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I've always been fascinated with division by zero, so I would really love to see a day when calculators gave you a way to have a division by zero that was defined. I am not trolling, I am just seeking the best way to treat zero, and want to know if I have: all the answers; none of the answers; or some of the answers. This is a yes/no question, but I prefer feedback and critism as I spent time preparing this large list of well-thought-out arguments and observations.

Here is the numbered list:

  1. If you put 0 things in a room 7 times: you have failed to change the contents of that room, 7 times.

  2. If you take 0 things out of a room 7 times, you still will not have altered the number of things in that room, despite taking things from a room 7 times.

  3. If you take 0 things out of 7 rooms: you will not have altered their contents.

  4. If you take 0 things out of 7 rooms: you are physically capable of doing so: forever, because they will not run out of zero things for you to take.

  5. If you take any number of things out of any number of rooms, 0 times: those rooms will be 100 percent unchanged by: any & all amounts, but 0 percent changed by: any & all amounts.

  6. If you take 0 things out of 0 rooms you have the entire previous contents of all the rooms, but with one of everything that you took out left over inside them.

  7. If you are told to take 1 amount of things from 1 amount of rooms until the 1 amount of contents inside that room are empty: the amount of steps required to do that [task] depend on the exact amount of each category, and the minimum amount of calculations required to deduce that amount of steps is undetermined; unless any given category's amount is equal to zero, in the case of any of the categories' amounts being equal to zero: the amount of calculations required to deduce the amount of steps is equal to 1.

In the case of 1 amount of rooms being equal to 1 amount of 0 rooms: it takes 1 calculatory step because you know that 0 rooms require 0 work to empty. in the case of it being 1 amount worth 0 things being taken out of an amount of rooms until that amount of rooms are all all empty: you know in one step that it will take a forever amount of work (because you will never empty a room by not changing its amount of things).

In the case of the 1 amount of contents inside that room containing 0 things: you know in one step that you have already completed the task despite not putting any work into physically undertaking the task to come to its solution/resolution (however, if you are required to put a certain amount of work into the solution: you can now/also determine how incorrect you would become for doing so (ie: negative numbers whose absolute value is exactly equal to the numerical representation of how far away from the correct answer you are in units of the 1 amount you were told to use)).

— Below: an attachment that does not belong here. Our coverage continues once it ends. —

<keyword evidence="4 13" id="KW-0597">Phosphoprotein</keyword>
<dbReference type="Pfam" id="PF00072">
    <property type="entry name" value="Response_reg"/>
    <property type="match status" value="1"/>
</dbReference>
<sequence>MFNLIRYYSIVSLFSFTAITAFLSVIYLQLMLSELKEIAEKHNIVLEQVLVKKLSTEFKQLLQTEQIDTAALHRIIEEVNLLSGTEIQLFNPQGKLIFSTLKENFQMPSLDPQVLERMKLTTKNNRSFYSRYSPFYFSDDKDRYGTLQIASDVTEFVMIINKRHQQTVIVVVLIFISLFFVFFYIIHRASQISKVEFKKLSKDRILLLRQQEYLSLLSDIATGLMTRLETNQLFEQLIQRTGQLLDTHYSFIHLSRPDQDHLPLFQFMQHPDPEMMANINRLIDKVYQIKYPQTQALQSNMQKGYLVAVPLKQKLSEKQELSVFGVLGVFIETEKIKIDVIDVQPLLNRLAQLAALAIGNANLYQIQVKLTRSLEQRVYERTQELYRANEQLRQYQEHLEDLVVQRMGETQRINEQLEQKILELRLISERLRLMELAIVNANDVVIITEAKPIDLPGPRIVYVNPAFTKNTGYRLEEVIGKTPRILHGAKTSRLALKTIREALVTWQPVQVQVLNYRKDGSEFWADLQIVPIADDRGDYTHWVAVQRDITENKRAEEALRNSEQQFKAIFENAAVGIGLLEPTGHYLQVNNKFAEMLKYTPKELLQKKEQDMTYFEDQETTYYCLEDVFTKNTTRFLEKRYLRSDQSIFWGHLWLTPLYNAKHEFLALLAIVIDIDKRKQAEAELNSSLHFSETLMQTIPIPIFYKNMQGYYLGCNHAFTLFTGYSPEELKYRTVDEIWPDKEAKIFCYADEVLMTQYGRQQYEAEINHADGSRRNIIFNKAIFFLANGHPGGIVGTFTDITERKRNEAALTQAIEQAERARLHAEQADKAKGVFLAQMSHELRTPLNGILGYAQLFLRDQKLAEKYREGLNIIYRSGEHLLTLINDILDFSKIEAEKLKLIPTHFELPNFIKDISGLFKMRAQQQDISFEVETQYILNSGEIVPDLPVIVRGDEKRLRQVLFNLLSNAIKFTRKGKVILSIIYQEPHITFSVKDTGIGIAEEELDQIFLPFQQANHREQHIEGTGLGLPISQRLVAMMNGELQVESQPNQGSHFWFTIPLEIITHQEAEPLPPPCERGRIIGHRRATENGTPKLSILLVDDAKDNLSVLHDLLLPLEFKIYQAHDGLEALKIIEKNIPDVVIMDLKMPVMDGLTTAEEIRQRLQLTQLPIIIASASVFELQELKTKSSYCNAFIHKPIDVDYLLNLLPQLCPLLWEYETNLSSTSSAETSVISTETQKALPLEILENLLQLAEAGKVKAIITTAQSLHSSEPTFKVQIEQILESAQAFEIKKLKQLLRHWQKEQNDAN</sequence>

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closed as unclear what you're asking by Rohan, Dietrich Burde, Stefan Mesken, achille hui, José Carlos Santos Dec 24 '17 at 18:31

Please clarify your specific problem or add additional details to highlight exactly what you need. As it's currently written, it’s hard to tell exactly what you're asking. See the How to Ask page for help clarifying this question. If this question can be reworded to fit the rules in the help center, please edit the question.

  • $\begingroup$ See also this question. $\endgroup$ – Dietrich Burde Dec 24 '17 at 12:54
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    $\begingroup$ Holy wall of text, Batman! Do you think you might add some paragraph breaks? As it is, the question doesn't really invite spending the effort to decipher what you're saying. $\endgroup$ – Henning Makholm Dec 24 '17 at 13:09
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    $\begingroup$ The usual characterisation of zero in mathematics is: (a) $a+0=a=0+a$ for any $a;$ (b) $0\times a =0= a\times 0$ for any $a;$ (c) If $a\times b=0$ then $a=0$ or $b=0$. Note that (c) is not true in every case where zero is used but is true for real/rational/complex numbers and integers. The usual definition of division is: If $b\ne 0$ then $\frac ab$ is the unique number $c$ such that $c\times b=a.$ The reason mathematicians don’t define division by zero is that that makes the other rules inconsistent which means proofs based on them can be wrong which is undesirable. $\endgroup$ – Dan Robertson Dec 24 '17 at 13:45
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    $\begingroup$ The consensus is one should prefer “every time you have division in a proof you check first prove you aren’t dividing by zero” to “every time you have division in a proof you need to either prove you aren’t dividing by zero or split your proof into the normal case and the weird inconsistent division by zero case.” Certainly there are cases when one defines a value for division by zero but great care must be taken. $\endgroup$ – Dan Robertson Dec 24 '17 at 13:54